I personally grew up amidst the Olympic hubbub of the 80s and 90s as my father was a regional director for the USA Karate Federation (then National Governing Body for Karate under the US Olympic Committee and member of the World Union of Karate-Do Organizations (WUKO). Excitement mounted as my family was invited to the 1988 Olympics in Seoul, Korea for Tae Kwon Do’s inaugural demonstration. Back then, the “talk” was karate is next! Naturally, our dojo jumped at the opportunity and churned out numerous USA Team members who traveled the globe in quest of Olympic status (none more prolific than Doug Selchan, America’s most dominant Kumite Champion of the era). WUKO sat in the driver’s seat speeding toward an Olympic dream—one that ultimately sputtered. Sadly, every four years the hype train rolled into the United States with all its fanfare and visions of Olympic rings, and time and time again left us holding broken promises. The base was disheartened.
Many, including myself, grew weary of the power struggle and drifted away until Tokyo was announced as the home for the 2020 Olympics. The IOC gives the host city influence in nominating additional sports, so karate with its roots in Okinawa, rose as a top contender shortlisted among four other candidates including sports climbing, surfing, skateboarding, and a combined bid of baseball and softball. A final decision will be taken at the 129th IOC Session in Rio in August 2016.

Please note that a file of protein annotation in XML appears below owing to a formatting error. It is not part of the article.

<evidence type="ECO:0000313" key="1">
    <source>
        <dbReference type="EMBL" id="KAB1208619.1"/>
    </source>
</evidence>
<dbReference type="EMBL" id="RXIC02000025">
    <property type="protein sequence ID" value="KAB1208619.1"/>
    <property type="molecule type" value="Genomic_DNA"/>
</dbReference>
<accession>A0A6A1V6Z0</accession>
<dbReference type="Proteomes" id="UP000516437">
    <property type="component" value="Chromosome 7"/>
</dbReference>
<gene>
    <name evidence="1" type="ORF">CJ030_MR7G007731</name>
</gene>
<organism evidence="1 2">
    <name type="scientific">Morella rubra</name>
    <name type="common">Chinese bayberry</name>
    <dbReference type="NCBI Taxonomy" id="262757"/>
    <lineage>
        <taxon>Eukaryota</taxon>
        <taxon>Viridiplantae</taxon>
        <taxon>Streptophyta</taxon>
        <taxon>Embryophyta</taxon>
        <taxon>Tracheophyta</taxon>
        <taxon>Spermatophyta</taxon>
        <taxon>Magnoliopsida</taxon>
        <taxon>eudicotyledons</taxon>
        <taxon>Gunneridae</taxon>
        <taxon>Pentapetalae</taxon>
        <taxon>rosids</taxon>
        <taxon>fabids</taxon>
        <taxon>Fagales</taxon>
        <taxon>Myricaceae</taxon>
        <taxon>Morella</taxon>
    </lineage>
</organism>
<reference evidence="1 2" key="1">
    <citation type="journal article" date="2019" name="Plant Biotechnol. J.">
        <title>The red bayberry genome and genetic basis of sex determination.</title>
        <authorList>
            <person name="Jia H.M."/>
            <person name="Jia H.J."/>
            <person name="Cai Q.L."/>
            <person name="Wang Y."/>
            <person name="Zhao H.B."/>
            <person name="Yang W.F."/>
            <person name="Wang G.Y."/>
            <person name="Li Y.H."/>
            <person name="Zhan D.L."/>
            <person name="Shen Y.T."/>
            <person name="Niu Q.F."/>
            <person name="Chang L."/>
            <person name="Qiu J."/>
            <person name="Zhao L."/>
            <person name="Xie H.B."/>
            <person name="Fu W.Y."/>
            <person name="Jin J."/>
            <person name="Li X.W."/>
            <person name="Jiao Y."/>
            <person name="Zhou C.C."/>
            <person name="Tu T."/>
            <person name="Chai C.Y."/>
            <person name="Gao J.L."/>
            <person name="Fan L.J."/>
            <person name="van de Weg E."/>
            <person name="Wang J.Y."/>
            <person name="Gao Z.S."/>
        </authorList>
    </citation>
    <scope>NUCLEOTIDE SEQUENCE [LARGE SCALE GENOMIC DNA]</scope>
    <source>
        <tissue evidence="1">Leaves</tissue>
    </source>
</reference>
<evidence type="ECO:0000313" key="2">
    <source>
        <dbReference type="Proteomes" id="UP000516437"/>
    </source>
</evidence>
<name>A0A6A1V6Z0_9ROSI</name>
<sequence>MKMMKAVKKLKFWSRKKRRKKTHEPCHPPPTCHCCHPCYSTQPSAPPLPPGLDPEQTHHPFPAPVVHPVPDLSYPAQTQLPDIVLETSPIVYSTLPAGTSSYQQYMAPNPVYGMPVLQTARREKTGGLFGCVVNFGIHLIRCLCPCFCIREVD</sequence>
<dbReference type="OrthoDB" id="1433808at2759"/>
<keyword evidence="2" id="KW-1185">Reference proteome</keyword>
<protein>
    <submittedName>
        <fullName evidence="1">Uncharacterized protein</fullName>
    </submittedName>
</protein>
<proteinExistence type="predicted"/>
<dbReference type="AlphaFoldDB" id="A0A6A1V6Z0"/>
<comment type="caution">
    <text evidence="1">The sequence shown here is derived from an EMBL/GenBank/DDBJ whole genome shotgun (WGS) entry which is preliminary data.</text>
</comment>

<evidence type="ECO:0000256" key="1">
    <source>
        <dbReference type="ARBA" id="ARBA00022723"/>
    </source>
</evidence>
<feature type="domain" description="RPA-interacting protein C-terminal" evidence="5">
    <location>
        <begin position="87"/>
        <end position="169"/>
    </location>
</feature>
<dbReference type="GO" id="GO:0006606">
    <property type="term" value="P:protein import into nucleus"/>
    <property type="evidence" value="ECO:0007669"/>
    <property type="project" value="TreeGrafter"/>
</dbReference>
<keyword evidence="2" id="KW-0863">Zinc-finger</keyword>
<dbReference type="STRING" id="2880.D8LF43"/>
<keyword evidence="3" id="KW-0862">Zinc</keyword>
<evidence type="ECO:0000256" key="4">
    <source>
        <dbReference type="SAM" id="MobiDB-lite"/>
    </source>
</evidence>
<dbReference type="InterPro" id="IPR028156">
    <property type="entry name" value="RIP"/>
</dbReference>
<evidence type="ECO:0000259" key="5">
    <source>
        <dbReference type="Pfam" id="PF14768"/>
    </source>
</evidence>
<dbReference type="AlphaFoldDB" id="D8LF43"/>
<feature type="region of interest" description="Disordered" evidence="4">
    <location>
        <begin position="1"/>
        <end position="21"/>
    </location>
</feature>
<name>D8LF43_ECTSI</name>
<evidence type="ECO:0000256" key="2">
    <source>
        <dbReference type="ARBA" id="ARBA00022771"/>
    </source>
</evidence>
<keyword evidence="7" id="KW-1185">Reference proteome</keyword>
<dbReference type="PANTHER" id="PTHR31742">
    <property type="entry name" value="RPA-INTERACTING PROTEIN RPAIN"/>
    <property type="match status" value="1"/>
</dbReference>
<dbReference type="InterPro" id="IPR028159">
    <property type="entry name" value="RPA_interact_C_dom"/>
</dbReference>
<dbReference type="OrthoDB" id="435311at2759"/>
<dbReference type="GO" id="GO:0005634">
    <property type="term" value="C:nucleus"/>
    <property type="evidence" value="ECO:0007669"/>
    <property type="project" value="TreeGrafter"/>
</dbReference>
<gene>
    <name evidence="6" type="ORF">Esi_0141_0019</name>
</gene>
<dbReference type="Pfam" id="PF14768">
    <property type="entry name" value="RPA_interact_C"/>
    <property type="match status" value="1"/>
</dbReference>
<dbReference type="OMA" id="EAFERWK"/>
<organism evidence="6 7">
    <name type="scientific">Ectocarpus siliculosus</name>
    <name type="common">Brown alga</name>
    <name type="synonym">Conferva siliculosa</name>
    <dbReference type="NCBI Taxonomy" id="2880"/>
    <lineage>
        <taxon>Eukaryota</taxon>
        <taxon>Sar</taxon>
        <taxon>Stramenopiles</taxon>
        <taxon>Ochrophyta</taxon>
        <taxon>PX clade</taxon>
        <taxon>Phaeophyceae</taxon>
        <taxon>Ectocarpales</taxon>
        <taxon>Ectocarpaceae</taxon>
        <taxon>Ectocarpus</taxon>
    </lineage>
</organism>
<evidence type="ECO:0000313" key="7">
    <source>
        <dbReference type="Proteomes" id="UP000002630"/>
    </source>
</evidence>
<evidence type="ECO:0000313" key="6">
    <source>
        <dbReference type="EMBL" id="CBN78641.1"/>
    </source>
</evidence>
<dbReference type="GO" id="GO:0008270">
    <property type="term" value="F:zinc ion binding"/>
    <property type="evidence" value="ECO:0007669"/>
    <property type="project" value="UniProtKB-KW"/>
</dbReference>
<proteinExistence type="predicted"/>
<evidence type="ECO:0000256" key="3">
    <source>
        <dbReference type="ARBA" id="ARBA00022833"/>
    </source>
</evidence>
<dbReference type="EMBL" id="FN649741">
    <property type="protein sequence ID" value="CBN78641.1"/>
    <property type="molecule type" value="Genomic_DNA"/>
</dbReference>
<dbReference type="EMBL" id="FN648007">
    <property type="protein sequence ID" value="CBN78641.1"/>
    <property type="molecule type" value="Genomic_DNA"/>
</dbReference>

Just as Korea positioned Tae Kwon Do as an exhibition, collectively we cross our fingers that Japan will carry the same weight for karate as it did for Judo in the 1960s. The World Karate Federation (WKF), the successor to WUKO, has positioned itself under the IOC to make history. Its groundbreaking news I’ve waited over thirty years to witness. I sat down with some WKF competitors to hear their thoughts: USANKF TEAM MEMBERS: Kieran Tamondong: “Having karate in the Olympics gives kids like me an ultimate goal.” Adrian Galvan: “Amazing, it’s the biggest stage.” Ariel Torres: “I’m honored to be a part of the movement.” Marissa Meandro, Karate Canada Team Member: “Each tournament is an experience that will hopefully lead to the Olympics.”
The Kumite Classic May 27-28th is a National Qualifier for the USANKF. Now is your chance to try out Olympic-style competition. More info: www.kumiteclassic.com/usankf
Bill Viola Jr. is a Pittsburgh based martial arts promoter, author and producer of the Annual Kumite Classic. He is the head instructor at Allegheny Shotokan Karate (member of the USANKF) founded by his father Bill Viola Sr. in 1969.